Continue reading “excerpt, a tribute #2”

a borrowed place

For dust become dust, we return to the beginning of where we came from.

My father’s body is being cremated as I am writing this post. Luckily, with modern technology and wi-fi, I was able to receive photos from my niece of my father’s funeral procession. Somehow these less-than-desirable quality photos become so precious to me; they make me feel closer to where he is, while being half the world apart. One of my unforgivable regrets was not being physically able to be there to đeo tang, wearing a strip of white cloth on my head and prostrate in front of his casket. This regret will consume me for a long time.

My aunt and a few cousins are doing đeo tang in place of my siblings and me.

There is one particular photo that will haunt me, perhaps for the rest of my life I will never take it out of my mind — It’s his lifeless body laying on the divan awaiting for the initial funeral procedure. This image will also consume me with guilt for a long time. (I am not posting this particular photo anywhere on social media.)

The cousins are keeping him company through the three-day-two-night funeral.

His body is taking the final trip on this earth before going to the crematory.

At the crematory; the final ceremony was performed while waiting for his ashes.

His death tablet and ashes will be brought back to a local Buddhist temple close to where my aunt currently lives. He will be comforted by the daily Buddhist chant and bells.

This is a hard post for me to write…

Mr. O and the boys took me to a nearby Buddhist Monastery earlier today. I made a donation in his name and prayed for him.

I don’t know the right way to grieve…(Is there a right way for it?) and just follow my intuition to mourn his death my own ways.

Ba đi thanh thản nha Ba!

excerpt, a tribute #1

I realized that I have written many posts about my father in this blog. In my own grieving space, I have great memories as well as regrets, most of it were of my resentment for him, which I am now trying to cope.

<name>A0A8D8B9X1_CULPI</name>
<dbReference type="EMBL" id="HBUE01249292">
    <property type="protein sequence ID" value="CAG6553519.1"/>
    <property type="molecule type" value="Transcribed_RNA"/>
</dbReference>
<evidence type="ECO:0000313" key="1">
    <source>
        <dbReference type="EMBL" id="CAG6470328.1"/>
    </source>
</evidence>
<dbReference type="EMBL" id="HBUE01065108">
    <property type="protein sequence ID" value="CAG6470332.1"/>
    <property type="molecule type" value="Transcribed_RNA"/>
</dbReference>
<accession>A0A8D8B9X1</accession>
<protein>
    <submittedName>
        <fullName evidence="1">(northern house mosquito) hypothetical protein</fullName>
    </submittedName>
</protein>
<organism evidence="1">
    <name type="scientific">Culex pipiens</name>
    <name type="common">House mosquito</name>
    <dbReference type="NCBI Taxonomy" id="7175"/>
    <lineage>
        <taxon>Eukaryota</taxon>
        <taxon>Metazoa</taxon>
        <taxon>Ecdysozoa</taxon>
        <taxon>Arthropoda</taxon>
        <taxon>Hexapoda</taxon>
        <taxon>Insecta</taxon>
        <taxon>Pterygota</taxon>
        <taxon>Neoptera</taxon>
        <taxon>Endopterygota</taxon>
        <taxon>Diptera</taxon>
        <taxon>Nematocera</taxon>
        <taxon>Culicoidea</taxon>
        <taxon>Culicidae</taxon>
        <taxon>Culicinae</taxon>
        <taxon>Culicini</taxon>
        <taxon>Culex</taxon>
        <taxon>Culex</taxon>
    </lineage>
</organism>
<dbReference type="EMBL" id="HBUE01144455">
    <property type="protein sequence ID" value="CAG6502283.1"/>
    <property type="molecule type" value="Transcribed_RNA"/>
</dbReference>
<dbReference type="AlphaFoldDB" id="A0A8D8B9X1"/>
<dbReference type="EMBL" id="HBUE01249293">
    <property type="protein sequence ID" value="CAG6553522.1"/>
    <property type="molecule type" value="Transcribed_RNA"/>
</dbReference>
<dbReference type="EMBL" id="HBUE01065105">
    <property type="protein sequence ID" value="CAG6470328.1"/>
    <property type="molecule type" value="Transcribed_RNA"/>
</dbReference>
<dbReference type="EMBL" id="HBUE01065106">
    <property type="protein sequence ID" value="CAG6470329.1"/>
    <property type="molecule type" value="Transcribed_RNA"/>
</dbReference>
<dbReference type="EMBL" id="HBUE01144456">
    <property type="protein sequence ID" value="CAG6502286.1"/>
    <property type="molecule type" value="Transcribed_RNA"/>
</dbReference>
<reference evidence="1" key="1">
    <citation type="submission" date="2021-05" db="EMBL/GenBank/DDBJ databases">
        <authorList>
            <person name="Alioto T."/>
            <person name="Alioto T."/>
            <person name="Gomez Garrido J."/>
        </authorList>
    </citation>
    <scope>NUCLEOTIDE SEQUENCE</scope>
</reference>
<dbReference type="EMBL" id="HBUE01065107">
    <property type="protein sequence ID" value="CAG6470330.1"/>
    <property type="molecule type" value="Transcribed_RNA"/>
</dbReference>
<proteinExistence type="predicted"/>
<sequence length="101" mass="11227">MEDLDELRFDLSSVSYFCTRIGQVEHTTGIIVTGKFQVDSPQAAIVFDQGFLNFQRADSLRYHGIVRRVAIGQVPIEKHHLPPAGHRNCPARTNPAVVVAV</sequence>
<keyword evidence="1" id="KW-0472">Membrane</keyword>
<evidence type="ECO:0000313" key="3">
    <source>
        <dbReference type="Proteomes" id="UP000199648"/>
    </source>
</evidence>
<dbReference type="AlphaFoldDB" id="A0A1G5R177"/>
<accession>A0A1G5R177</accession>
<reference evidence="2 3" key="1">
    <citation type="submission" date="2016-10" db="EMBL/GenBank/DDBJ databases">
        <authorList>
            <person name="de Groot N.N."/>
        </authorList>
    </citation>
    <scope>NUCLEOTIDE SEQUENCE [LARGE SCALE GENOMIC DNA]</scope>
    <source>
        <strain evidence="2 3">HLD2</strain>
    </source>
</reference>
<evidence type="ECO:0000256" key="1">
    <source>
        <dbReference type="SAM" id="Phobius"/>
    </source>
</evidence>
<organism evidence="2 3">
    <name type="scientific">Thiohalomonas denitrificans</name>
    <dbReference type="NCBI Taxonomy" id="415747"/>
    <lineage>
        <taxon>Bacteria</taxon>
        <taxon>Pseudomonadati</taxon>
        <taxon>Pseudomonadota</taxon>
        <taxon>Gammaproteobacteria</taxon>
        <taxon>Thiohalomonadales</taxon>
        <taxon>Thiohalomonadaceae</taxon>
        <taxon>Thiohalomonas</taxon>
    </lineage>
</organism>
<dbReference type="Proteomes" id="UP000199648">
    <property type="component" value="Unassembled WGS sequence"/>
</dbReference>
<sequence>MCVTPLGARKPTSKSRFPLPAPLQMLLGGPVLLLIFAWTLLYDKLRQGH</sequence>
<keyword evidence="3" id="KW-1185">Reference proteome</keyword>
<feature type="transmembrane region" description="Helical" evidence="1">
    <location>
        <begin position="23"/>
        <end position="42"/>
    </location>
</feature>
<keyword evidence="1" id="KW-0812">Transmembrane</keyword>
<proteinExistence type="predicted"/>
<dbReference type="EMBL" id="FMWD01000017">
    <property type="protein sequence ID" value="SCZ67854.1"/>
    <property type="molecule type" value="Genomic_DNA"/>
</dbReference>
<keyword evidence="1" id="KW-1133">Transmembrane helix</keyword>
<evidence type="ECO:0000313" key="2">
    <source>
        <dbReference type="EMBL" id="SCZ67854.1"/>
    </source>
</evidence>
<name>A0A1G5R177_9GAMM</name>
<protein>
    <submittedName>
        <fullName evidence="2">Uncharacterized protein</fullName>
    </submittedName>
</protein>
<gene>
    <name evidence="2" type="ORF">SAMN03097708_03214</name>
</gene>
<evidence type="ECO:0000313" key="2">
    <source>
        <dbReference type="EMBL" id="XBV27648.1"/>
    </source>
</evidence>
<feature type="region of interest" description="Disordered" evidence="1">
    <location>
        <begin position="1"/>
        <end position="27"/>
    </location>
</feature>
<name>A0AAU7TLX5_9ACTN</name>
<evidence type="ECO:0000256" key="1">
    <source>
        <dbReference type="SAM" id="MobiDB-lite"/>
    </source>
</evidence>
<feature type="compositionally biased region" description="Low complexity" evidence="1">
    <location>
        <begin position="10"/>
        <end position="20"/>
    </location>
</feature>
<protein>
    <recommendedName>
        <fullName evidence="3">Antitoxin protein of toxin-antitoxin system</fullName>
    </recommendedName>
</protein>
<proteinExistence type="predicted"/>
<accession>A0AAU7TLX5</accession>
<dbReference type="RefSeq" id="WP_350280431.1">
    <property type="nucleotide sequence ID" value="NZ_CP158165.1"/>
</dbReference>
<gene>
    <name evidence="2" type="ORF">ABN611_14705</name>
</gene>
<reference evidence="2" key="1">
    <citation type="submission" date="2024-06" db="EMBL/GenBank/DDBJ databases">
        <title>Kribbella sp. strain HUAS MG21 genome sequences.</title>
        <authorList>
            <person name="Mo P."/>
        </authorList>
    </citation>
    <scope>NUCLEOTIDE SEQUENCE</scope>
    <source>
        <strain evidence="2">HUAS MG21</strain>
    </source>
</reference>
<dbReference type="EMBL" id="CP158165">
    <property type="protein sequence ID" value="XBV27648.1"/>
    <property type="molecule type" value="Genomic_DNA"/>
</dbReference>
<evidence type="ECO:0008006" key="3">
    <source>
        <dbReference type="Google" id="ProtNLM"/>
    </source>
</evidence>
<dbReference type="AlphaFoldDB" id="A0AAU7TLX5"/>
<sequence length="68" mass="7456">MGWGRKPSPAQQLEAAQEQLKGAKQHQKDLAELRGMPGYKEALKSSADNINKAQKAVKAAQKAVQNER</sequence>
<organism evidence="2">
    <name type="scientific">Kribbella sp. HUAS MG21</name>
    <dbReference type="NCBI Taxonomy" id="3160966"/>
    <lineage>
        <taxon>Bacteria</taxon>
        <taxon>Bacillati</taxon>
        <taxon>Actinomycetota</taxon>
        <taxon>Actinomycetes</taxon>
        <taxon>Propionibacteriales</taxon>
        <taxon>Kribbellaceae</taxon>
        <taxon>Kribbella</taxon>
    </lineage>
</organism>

Today, in that one small teachable moment for my own personal development, I promise to my father that I will not hold any grudges to anyone anymore, and will make amends to those I felt estranged due to miscommunication or conflicts.

At least, my father’s departure has me reflected, and taught me a lesson about how I should be living.

An excerpt from December 9, 2015, when I was coping with a miscarriage. – The one to be saved.

Then last night I dreamed of my father, and he was on his deathbed with his last few breaths begging to be saved, but I could not save him at all. I found myself standing there in panic, and not knowing what to do in the order of what I learned in class. I was stumbling with my coordination, and trying my best but to no avail; he could not be saved. I cried so much in regrets for failing, that upon waking up I still had dampened tears on my face. What a vivid dream!

I don’t know if nature spirit is sending me a sign, or perhaps it’s just my own wild imagination while asleep. Either way, I hope he is doing well and healthy over there, and does not need the be saved the way he did in my dream.

This blog is my official virtual place of grieving, not Facebook.

Ba, 1940-2017

The day has arrived. It’s the day I found out that he passed away.

I feel so guilty.

These are a few last photos I had of him, which were taken on PP’s first birthday six years ago. Sadly, it was also the last time we saw each other.

Ba an nghỉ nha ba. Con xin lỗi ba!